Summed up, one may be born again, go through cycles of backsliding and repenting (more normal than any of us would care to admit). Finally one may continue to backslide until the heart is so hardened through sin that repentance becomes impossible ( 2 Peter 2: 20-23; Hebrews 6:4-6; Hebrews 10:26-31). Sin is serious business. One is playing with fire: presuming upon God while indulging known sin. The believer is secure. Absolutely nothing can remove the believer from the Love of GodĖnothing but willful disobedience that has the potential to harden one beyond the point of return (a seared conscience). Seemingly conflicting passages do not conflict, but present facets of truth which serve to refine and define the Bibleís teaching on salvation.

Falling away takes place by degrees. One does not apostatize in one day. Rather it is the "small" things that take one away from God, the gradual erosion of the things of God in the life of a believer, step by step until the line of apostasy has been crossed. If youíre toying with sin, repent! Donít presume upon Godís grace!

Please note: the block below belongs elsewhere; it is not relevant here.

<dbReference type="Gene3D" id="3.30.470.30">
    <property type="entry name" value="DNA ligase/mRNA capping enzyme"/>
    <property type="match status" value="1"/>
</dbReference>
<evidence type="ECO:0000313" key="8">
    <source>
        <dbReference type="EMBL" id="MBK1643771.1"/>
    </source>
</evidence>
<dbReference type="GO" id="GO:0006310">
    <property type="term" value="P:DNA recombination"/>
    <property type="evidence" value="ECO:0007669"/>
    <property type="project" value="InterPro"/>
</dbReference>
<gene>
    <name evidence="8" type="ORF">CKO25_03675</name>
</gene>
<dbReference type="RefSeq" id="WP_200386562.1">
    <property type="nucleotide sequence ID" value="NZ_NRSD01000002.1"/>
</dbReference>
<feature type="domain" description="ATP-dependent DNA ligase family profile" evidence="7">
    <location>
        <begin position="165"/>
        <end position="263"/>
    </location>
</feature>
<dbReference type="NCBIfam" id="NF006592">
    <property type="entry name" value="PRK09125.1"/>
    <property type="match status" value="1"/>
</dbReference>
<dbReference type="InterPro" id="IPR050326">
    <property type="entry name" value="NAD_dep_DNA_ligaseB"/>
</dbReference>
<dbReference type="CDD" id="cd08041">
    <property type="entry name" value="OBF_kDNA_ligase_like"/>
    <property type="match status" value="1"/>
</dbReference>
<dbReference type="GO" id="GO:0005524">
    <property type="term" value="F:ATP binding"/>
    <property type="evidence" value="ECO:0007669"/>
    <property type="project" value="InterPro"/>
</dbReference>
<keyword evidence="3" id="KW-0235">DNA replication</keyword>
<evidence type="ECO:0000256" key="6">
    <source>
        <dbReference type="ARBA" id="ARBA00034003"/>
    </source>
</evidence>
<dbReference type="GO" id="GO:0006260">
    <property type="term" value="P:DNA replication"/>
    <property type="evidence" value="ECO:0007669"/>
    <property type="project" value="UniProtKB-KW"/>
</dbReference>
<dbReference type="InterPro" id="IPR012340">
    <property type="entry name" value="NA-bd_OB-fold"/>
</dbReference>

I highly recommend the book, "The Word of Truth" by Dale Moody.  The book is a succinct summary of Christian doctrine, based upon the teaching of the Bible (not denominational doctrines and traditions of men).  He has a chapter in the book covering apostasy.  It was primarily this chapter that won him "the left foot of fellowship" from the Southern Baptist Convention.